From a Palestinian news agency, (I'm not sure where their source is, and tonight my computer is not collaborating very well with me, so triple checking is resulting to be very hard), Likud MK, and head of the Foreign Affairs and Security Commission, Yuval Steinitz, commenting on the recent Qassam launches, has said that it's not out of the question to once again attempt to assassinate Khaled Mashal.

In 1997 the Mossad already made a failed attempt to assassinae Mashal in Jordan. The agents entered into Jordanian territory under Canadian passports and they injected poison into him. It was the late King Hussein who insisted that Israel provide the antidote and also release Sheikh Yassin in order for the two arrested agents to be released.

Mashal, leader of Hamas's Politburo, is accused of being behind the rockets launched into Beit Hanoun. The accusations from an anonymous Israeli official claim that Syria is "flaming the situation in Gaza in order to put the newly elected Palestinian president in a trap and then control him".

Yet, this same official claims that Hezbollah is behind the rockets…… So, I think it's a good idea to keep an eye on Yuval Steinitz, since he confuses Hezbollah with Hamas, the Occupied Territories with Syria, and most of all, thinks that it is still legitimate to do targetted assassinations of Palestinian public figures. Get ready for a bomb dropped on Syria, if this is the case. I don't think Damascus could abide such an aggression, and the road to War With Syria has been paved.


Arab Americans subject to human rights abuses and arrest in Israel

Thanks to the index of Tom and his irreplaceable Information Clearinghouse, I found this article on If Americans Knew about the arrests, detention and torture of Arab Americans in Israel. It seems as though the US isn't all that interested in the matter.

"The Department of State’s annual human rights reports have documented for many years a depressing litany of extra-legal human rights abuses perpetrated against the Palestinian people by Israel: countless home demolitions, land confiscations, arbitrary arrests, and widespread torture. Similar practices have also been reported in detail by numerous Israeli, Palestinian and international human rights organizations for years.

But it may come as an unpleasant surprise for the American public to learn that for over 30 years, Israel has also repeatedly detained, tortured and incarcerated Americans of Arab origin, without suffering any sanctions or even a public reprimand from Washington.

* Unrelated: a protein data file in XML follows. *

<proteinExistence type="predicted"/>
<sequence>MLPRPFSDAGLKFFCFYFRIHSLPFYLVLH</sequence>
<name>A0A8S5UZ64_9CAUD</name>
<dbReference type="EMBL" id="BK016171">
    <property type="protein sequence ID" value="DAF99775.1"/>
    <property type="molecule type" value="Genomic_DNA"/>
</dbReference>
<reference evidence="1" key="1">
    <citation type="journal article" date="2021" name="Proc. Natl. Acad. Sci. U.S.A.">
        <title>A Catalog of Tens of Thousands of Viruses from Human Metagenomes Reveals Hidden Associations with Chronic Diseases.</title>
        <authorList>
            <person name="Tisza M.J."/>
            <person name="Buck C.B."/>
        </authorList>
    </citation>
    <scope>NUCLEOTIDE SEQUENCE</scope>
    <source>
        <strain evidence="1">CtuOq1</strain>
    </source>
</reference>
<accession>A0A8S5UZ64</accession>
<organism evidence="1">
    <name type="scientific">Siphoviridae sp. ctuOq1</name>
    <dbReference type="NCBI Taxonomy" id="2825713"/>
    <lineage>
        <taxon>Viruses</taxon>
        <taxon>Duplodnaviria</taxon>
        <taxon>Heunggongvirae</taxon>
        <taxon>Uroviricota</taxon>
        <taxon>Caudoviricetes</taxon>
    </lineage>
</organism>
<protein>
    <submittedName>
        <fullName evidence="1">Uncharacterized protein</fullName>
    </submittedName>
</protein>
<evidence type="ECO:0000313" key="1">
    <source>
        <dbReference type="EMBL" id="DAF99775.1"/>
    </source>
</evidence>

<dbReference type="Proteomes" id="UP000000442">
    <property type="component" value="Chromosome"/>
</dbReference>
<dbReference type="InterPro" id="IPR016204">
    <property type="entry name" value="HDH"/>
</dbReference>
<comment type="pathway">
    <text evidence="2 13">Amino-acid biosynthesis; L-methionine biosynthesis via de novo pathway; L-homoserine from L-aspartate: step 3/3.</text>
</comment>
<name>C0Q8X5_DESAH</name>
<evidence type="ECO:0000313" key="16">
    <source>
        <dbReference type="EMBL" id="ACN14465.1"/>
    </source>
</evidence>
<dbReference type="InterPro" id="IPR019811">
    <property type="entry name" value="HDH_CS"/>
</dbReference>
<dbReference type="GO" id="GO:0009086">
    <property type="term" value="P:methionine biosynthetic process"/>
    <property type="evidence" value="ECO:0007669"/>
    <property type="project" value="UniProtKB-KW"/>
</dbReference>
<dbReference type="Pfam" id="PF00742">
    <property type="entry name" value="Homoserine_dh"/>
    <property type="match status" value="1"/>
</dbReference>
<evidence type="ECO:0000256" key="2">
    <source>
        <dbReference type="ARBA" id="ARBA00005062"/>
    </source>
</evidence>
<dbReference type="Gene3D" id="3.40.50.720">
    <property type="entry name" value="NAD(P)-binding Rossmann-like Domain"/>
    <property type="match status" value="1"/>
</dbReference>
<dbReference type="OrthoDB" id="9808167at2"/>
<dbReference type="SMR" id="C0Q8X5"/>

Responding to a question in the April 2, 2002, press briefing, a State Department spokesman confirmed that Israel was holding at least 18 American citizens on "security" charges, and had detained at least 22 more since "the current violence began last fall." He also noted that "we have no way of knowing for certain the numbers of American citizens who may have been detained for short periods and released." Since it is a legal obligation of every host government to notify the local diplomatic mission within 48 hours of the detention of a foreign national, this is an alarming admission.

In addition, Israeli and international human rights organizations have gathered evidence that such prisoners are routinely denied family visits for long periods and deprived of access to legal counsel. Their interrogations routinely include torture.

Few Arab-Americans are willing to go public with the details of their torture in Israeli prisons once they gain release and return to America, fearing that they will be targeted by the FBI as so many Arab-Americans have been, or reviled by their fellow citizens as possible security risks. Fear of U.S. reprisal has only increased in the aftermath of Sept. 11. But three men (Anwar Mohamed, Yousif Marei and Bishar Saidi) who endured this experience came to Washington twice to present their cases to the Department of State, Congress and the public. I regard them as brave because Shin Bet officials told them as they left Israel, "Don’t cause us any trouble. We can get you wherever you are"."

Wednesday, January 19, 2005


Avigail Abarbanel - What "Peace" Really Means to Israelis